Tarangire National Park doesn't have the big-name draw of Ngorongoro or the Serengeti, but it does have plenty of big animals — chief among them, huge herds of elephants that abound in the park during both the rainy and dry seasons.
The fact that the Tarangire River never dries up means that the game-viewing in this park is second only to one other ecosystem in Tanzania (yep, the Serengeti-Ngorongoro region). But there's an undisputed plus to visiting Tarangire: in this park, you're more likely to see clusters of elephants than clusters of safari vehicles.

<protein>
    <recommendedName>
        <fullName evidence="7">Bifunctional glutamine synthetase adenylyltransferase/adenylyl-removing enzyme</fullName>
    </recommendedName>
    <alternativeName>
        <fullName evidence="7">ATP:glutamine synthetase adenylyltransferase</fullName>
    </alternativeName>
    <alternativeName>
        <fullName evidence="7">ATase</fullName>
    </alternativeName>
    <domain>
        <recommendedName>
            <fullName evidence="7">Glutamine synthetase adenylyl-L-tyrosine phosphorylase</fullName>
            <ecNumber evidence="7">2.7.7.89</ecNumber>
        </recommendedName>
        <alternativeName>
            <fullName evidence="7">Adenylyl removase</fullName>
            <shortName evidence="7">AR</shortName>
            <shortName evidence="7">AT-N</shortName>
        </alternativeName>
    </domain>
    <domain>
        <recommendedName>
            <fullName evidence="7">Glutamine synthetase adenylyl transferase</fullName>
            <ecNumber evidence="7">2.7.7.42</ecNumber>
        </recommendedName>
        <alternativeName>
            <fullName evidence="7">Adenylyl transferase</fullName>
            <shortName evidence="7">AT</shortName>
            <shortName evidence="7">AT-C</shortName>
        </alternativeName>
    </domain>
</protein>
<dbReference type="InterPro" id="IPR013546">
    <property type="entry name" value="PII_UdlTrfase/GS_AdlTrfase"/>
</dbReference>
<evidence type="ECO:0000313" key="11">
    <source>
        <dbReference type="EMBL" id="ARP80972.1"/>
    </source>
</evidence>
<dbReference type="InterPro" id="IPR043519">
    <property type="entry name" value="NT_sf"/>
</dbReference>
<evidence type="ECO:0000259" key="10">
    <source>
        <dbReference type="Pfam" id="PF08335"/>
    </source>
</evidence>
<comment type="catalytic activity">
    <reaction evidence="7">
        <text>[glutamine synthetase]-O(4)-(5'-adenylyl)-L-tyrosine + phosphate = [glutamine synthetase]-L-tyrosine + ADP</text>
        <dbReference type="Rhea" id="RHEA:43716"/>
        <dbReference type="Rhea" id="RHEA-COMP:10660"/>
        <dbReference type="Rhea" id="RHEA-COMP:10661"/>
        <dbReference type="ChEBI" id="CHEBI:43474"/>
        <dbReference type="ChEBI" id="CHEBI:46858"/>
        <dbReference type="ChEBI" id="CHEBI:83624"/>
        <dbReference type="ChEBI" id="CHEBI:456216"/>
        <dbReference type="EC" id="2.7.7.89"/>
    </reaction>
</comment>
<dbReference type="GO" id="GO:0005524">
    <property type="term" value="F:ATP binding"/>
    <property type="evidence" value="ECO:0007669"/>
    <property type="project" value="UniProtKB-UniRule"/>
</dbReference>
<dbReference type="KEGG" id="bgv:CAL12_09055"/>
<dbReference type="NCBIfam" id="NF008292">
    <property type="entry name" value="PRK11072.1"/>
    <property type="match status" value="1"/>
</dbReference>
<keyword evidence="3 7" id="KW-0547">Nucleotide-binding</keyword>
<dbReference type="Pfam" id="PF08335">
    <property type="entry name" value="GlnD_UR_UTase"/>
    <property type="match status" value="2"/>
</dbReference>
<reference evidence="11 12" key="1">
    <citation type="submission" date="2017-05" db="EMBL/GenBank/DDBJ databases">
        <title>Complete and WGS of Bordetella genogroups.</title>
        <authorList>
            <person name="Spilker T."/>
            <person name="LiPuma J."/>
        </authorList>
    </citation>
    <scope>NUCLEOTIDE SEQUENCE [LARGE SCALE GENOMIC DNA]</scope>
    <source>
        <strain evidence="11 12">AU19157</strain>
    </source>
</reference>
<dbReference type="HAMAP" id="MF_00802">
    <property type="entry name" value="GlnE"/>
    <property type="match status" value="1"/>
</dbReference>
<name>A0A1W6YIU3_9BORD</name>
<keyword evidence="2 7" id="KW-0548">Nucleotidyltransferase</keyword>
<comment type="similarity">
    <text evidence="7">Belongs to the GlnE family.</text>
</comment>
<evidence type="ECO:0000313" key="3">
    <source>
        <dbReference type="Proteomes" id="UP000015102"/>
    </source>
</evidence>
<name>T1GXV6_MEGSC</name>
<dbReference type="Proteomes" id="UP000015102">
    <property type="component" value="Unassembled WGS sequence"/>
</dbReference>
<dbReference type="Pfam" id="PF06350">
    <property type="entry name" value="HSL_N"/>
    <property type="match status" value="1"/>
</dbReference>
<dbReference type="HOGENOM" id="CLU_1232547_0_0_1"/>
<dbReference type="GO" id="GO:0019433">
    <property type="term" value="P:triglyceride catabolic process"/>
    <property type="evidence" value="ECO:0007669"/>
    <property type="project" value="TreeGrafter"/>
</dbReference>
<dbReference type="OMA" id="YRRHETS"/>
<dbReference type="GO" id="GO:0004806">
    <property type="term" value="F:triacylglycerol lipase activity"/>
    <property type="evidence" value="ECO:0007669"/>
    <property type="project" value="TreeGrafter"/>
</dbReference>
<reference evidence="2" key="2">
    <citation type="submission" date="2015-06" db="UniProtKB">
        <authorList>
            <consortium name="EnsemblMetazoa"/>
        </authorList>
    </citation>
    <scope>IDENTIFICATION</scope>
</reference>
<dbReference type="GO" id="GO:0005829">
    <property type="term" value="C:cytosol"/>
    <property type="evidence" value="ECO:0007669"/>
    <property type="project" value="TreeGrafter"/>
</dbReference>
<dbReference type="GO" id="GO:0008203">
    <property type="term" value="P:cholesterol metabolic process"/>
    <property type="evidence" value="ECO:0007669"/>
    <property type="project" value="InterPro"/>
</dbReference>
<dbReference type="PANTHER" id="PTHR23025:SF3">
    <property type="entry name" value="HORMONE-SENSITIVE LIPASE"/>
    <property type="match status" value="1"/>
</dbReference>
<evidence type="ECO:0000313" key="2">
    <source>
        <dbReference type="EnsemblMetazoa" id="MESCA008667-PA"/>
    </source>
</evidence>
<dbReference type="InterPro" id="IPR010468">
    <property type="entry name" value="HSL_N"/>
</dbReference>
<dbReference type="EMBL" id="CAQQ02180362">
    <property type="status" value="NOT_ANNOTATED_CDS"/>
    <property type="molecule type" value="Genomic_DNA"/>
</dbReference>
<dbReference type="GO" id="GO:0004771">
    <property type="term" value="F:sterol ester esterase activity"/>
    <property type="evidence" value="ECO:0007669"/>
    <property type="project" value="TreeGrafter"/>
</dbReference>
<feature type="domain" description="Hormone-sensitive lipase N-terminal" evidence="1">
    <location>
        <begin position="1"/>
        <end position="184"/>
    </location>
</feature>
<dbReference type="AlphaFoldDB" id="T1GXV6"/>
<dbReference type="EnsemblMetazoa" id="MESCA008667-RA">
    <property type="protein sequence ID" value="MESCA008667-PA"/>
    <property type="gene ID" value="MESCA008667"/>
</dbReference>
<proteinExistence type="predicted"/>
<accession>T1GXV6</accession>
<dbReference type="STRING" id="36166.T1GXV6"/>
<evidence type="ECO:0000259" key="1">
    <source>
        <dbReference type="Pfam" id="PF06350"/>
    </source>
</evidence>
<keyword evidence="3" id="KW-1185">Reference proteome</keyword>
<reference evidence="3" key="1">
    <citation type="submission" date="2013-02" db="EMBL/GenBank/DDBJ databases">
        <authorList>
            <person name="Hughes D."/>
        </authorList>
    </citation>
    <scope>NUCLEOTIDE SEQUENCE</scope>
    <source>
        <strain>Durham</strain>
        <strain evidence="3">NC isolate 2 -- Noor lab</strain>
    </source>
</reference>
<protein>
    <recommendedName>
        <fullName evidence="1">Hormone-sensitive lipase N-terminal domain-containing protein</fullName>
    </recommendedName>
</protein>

We forgot our field guide one fateful safari morning, and the "African Birds" app was a bust. A companion and I started making up bogus bird names to fill in the gaps in our knowledge.
It was in this manner that we located and identified the red-headed rollerblader, the sandy-rumped shag, Macy's manakin, Wilson's wild-eyed warbler and many others that exist only in a birder's wildest dreams.
People may catch on if you see a crow and refer to it as something really outrageous. Until then, though, enjoy your status as an ornithological genius savant.
(The bird pictured is an adequate bananaquit, known to the rest of the world as a superb starling).